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Wednesday, January 31, 2018

The genius of Summer Heights High

I was introduced to "Summer Heights High" a few years ago. We were marooned by storms in an old farmhouse in Brittany. A friend had all the episodes on his laptop. I loved it. So much, in fact, that I've watched it at least half a dozen times since. Now it's on the BBC iPlayer, so I've been watching it again.

It's the work of Chris Lilley, a sort of Australian Steve Coogan. At Summer Heights School he plays three characters: break-dancing bully Jonah Takalua, 16-year-old vamp Ja'mie King, who's arrived there on an exchange programme with a local private school, and Greg Gregson, the drama teacher who convinces himself the kids adore him and know him affectionately as Mr G.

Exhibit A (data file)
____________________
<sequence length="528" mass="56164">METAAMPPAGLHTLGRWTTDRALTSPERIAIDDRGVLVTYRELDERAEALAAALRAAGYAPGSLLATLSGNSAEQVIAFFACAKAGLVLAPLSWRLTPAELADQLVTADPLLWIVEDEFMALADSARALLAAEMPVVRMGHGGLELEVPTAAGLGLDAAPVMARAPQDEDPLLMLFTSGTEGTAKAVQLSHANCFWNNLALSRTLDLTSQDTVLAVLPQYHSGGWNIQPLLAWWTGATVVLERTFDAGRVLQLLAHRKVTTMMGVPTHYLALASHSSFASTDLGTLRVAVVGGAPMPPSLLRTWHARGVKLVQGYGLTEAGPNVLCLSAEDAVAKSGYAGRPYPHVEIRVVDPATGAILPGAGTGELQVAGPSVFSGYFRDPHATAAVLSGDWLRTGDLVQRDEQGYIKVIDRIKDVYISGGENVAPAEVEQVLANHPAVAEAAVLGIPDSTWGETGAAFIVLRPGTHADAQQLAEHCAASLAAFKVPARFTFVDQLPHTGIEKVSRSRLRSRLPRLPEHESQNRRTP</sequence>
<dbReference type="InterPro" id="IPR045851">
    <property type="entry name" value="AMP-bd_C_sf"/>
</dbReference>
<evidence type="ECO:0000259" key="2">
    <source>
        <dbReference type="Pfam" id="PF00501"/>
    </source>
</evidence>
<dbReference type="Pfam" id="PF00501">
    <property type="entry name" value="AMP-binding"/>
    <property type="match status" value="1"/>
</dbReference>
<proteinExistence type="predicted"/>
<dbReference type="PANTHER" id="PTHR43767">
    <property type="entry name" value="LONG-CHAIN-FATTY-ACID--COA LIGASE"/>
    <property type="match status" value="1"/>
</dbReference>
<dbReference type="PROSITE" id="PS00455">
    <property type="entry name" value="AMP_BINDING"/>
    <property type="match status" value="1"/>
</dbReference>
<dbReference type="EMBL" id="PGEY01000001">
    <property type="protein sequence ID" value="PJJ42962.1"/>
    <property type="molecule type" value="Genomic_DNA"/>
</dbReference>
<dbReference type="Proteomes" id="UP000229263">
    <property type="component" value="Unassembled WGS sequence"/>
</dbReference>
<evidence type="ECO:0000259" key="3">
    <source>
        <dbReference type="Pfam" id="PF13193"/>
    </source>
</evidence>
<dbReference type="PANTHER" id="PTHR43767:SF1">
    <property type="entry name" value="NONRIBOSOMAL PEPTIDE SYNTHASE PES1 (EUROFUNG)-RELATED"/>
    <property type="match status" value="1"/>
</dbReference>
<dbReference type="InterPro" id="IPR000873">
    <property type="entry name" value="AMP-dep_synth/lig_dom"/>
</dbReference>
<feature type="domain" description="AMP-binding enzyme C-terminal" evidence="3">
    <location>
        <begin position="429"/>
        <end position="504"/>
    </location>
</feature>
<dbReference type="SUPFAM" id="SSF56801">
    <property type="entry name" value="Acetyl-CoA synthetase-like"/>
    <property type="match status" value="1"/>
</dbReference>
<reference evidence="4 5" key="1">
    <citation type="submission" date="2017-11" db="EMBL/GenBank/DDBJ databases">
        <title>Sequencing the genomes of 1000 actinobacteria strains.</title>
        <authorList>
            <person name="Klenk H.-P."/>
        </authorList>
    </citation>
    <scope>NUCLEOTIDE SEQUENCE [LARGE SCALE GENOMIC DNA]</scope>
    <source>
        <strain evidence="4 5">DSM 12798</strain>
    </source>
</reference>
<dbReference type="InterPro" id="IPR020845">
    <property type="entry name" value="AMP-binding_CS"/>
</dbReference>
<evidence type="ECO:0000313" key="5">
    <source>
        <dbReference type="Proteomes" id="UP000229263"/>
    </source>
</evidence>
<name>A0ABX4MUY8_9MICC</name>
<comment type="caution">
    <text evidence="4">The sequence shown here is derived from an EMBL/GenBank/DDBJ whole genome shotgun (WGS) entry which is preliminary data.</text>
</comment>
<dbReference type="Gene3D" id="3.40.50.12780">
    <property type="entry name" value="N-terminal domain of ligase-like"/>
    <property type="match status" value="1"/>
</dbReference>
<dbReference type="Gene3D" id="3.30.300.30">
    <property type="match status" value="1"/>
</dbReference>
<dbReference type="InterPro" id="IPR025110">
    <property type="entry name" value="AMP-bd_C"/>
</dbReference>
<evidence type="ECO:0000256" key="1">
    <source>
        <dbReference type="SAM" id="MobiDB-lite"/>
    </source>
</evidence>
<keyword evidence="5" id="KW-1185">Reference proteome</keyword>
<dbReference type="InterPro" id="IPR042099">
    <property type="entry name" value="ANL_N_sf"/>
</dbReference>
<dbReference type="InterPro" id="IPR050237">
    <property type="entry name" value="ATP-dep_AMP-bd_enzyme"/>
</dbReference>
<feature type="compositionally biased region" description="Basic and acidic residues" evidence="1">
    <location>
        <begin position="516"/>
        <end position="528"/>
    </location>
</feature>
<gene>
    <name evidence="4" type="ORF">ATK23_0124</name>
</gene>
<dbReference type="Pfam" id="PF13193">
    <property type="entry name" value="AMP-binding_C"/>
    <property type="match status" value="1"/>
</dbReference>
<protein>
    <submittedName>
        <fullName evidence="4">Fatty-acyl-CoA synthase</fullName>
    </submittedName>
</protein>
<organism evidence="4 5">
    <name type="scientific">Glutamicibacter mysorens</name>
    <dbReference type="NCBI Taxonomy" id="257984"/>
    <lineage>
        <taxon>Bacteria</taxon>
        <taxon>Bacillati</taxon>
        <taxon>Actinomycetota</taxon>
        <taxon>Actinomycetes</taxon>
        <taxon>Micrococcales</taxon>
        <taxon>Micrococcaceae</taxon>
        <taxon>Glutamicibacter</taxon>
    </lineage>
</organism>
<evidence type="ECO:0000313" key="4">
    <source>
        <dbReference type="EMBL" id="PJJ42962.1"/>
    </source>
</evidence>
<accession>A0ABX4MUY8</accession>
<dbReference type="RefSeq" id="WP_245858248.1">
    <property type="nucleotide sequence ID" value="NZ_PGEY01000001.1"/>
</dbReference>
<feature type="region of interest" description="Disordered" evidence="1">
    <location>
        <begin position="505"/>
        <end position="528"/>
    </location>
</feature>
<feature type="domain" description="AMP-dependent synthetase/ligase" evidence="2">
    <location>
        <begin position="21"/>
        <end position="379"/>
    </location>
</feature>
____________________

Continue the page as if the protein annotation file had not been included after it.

"Summer Heights High" was first broadcast in 2007. Lilley's done variations on this format since but nothing is quite as perfect as the original. What I love about it, apart from the richness and cleverness of the characterisation, is that it depicts perfectly the way that a school becomes a substitute for a real world and also takes such pleasure in describing what monsters both children and teachers can be.

Couldn't happen here, of course.

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